For a lot of us, Halloween evokes images of skeletons, spooky pumpkin carvings, sweets and all the other foods we enjoy when we celebrate the occasion. While in our society we tend to associate death with feelings of grief, sadness and fear, Halloween is a day which is, on the contrary, filled with joy and celebration, offering us a different way to relate to our passed loved ones and the idea of death. Almost all celebrations are centered around food and Halloween is no exception: we consume more sweets on this day than on any other day of the year. How did the tradition of Halloween become so widespread? What kind of relationship does this day encourage us to have with death through food and sweet festivities?
Celebrations of Halloween started a long time ago, and the version of it we have today is a blend of multiple traditions. We can trace back Halloween to its ancestor, the festival of Samhain, celebrated by the Celts in what is now Northern France, Ireland, England and Scotland, many centuries before Christ. Samhain was linked to the seasons, celebrating the beginning of winter. The rituals that the Celts practiced were meant to help people relate to their ancestors and the past. It was believed that the spirits of dead people came into our world on the eve of that day, and the Celts gave them offerings of food and wine.
Shortly before the birth of Christ, the Romans conquered the Celtic lands and the festival of Samhain merged with the Roman festival of Pomona, the goddess of orchards and apples. The apple was considered to be a symbol of love and fertility by the Romans. This celebration took place on November 1st after the harvest was successfully stored away. Coinciding with the time the festival of Samhain took place, the two traditions became one.
Finally, the blend of these two traditions met Christianity, which spread across the Roman Empire through the fourth century. The Samhain/Pomona traditions were quickly assimilated to the Christian celebration of All Saints and All Souls, honoring the saints. The food and wine were replaced with “soul cakes”, which were pastries and bread, given to the poor people in the towns. This charitable tradition quickly changed into young men going from door to door singing songs and asking for ale, money and food – we can probably trace back trick or treating to this tradition.
In earlier traditions, people would wear disguises to frighten unwelcome spirits. On All Saints and All Souls day, villagers were also encouraged to dress up, but this time to honor the saints. We can see the similarities of these traditions with our modern day practice of wearing costumes on Halloween.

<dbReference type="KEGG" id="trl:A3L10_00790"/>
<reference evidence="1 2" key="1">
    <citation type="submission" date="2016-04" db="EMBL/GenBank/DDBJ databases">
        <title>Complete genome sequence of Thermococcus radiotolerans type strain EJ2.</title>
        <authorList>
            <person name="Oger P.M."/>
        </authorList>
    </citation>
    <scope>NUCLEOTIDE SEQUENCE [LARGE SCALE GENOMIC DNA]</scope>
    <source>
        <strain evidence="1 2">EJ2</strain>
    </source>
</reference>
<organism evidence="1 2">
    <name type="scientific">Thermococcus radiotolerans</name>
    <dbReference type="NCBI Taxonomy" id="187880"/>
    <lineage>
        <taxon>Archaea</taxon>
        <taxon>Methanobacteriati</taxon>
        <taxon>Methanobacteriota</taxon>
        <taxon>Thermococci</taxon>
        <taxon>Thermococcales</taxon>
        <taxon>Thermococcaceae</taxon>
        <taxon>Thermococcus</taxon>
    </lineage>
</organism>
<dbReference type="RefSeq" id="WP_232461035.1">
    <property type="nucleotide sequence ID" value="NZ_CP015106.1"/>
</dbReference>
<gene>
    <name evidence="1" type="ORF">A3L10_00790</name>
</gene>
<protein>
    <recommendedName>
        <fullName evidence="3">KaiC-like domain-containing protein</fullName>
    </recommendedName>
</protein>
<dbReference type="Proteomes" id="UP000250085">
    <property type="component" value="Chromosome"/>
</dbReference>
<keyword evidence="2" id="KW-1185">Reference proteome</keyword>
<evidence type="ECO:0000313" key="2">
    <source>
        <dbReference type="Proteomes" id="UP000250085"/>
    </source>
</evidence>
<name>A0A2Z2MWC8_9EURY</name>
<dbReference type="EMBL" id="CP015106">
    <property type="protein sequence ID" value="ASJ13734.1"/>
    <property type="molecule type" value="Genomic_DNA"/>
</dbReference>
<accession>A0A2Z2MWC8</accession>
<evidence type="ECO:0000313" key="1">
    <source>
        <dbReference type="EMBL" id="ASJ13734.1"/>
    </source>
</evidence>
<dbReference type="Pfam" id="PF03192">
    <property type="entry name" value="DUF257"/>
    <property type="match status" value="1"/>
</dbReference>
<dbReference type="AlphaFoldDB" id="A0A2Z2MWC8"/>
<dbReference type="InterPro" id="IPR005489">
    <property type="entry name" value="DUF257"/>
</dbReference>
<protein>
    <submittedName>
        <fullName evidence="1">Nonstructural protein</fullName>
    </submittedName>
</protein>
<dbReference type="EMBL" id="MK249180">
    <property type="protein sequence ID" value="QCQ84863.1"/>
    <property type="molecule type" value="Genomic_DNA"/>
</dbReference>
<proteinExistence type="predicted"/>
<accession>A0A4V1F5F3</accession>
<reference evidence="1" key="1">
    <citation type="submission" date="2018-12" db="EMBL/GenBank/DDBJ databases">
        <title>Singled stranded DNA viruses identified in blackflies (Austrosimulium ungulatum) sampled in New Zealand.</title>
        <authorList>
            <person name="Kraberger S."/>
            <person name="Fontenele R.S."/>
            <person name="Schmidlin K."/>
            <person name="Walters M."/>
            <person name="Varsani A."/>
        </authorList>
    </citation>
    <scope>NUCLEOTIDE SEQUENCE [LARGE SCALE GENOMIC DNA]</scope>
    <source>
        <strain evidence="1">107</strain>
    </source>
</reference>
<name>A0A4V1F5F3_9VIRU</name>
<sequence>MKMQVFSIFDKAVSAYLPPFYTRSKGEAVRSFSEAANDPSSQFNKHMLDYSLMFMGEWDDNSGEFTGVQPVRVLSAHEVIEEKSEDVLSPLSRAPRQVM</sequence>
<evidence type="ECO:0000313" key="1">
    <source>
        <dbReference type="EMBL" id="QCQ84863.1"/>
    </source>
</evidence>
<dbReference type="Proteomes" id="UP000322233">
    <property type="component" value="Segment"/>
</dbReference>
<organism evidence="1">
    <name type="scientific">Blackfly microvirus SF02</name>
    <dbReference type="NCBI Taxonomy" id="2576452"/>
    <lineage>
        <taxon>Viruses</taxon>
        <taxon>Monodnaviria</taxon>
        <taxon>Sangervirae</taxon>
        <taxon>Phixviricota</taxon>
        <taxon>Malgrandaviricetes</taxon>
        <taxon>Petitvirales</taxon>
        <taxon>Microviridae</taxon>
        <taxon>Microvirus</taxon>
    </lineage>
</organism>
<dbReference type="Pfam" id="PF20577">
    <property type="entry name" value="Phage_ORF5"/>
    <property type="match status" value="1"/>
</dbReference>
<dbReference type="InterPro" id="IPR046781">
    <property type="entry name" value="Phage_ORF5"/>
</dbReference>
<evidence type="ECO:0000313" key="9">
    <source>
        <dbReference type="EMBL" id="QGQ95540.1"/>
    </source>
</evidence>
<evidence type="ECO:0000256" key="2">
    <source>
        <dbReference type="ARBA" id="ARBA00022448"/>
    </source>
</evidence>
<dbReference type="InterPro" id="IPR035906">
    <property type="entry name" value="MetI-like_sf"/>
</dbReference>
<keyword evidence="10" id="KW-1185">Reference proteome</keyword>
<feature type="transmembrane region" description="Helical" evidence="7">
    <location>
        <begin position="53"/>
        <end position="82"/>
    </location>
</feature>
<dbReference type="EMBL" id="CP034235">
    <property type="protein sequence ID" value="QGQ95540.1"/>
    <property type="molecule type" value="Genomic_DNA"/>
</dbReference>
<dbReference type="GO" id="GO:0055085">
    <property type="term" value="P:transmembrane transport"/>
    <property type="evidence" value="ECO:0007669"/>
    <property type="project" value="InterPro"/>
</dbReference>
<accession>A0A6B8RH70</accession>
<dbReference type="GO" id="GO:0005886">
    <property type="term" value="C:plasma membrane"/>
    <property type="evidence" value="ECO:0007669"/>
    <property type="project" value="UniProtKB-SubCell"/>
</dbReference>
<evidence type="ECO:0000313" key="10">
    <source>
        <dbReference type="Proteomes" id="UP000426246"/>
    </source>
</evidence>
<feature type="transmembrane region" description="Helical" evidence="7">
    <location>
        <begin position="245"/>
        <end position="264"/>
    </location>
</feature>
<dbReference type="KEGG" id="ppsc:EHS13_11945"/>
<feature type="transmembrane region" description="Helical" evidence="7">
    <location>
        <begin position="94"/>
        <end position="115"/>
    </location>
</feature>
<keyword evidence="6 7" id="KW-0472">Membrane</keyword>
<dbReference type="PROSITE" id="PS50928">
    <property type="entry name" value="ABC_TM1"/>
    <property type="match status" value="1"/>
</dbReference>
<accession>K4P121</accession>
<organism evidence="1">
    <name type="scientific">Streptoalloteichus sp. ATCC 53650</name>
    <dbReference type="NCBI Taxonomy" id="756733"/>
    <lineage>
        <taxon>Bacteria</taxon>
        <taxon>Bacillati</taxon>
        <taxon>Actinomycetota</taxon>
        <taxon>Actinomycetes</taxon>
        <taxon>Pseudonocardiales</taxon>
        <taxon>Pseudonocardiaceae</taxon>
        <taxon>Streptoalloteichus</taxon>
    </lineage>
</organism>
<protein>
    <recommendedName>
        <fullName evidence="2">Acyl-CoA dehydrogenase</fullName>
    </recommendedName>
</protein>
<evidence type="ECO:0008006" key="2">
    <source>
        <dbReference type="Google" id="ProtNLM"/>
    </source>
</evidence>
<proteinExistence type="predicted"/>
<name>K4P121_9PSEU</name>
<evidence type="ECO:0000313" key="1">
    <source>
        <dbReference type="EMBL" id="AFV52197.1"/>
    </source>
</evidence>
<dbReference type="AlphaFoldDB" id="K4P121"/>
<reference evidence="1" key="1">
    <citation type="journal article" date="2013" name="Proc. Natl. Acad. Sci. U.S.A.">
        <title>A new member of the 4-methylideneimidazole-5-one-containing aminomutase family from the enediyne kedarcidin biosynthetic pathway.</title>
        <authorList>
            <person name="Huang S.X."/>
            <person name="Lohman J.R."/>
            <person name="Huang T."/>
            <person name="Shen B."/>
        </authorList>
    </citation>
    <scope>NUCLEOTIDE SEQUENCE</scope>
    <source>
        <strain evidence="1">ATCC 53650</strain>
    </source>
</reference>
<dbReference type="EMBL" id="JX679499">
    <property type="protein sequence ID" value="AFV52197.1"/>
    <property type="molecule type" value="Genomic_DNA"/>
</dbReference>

Death, of course, transcends time, space and different cultures, and the United States is not the only one to have a tradition of celebrating the dead. For example in Mexico, people celebrate the Day of the Dead, which has Aztec and Mesoamerican roots. On this day death is celebrated as the passage of the soul into another life. Goods and food are gathered for dead ones, who are believed to come and visit the living on the Day of the Dead.
In all these origin stories food holds a central place. Indeed, Halloween historically offers us a day to relate more closely to our dead loved ones, through the nurturing act of eating and sharing food. On this day, the veil is believed to be thinner between the living and the dead, between the physical and the non-physical. Boundaries between these categories are blurred, and food is offered as a medium to feel closer to our loved ones beyond the veil. Whether you actually believe that spirits visit us on that day or not, Halloween can still be a way to celebrate the life of those who have died. Their memories and the bonds we share with our dead loved ones do not die with them. That is something we can continue to cherish and celebrate whether they are physically with us or not.
Bannatyne, Lesley Pratt (1990). Halloween: An American Holiday, an American History. Pelican Publishing Company, Inc., Gretna, LA.
Brandes, Stanley. “The Day of the Dead, Halloween, and the Quest for Mexican National Identity.” Journal of American Folklore442 (1998): 359-80
Lisa Darmet is a freelance writer, whose passions include, not only eating, but also food and cooking and their connections to health, culture and society. She is a graduate of Hampshire College, Amherst, MA, USA with a specialty in “Cultivating Resiliency and Food Justice Through Community”. She is truly a citizen of the world and continues to explore cultures through world travel.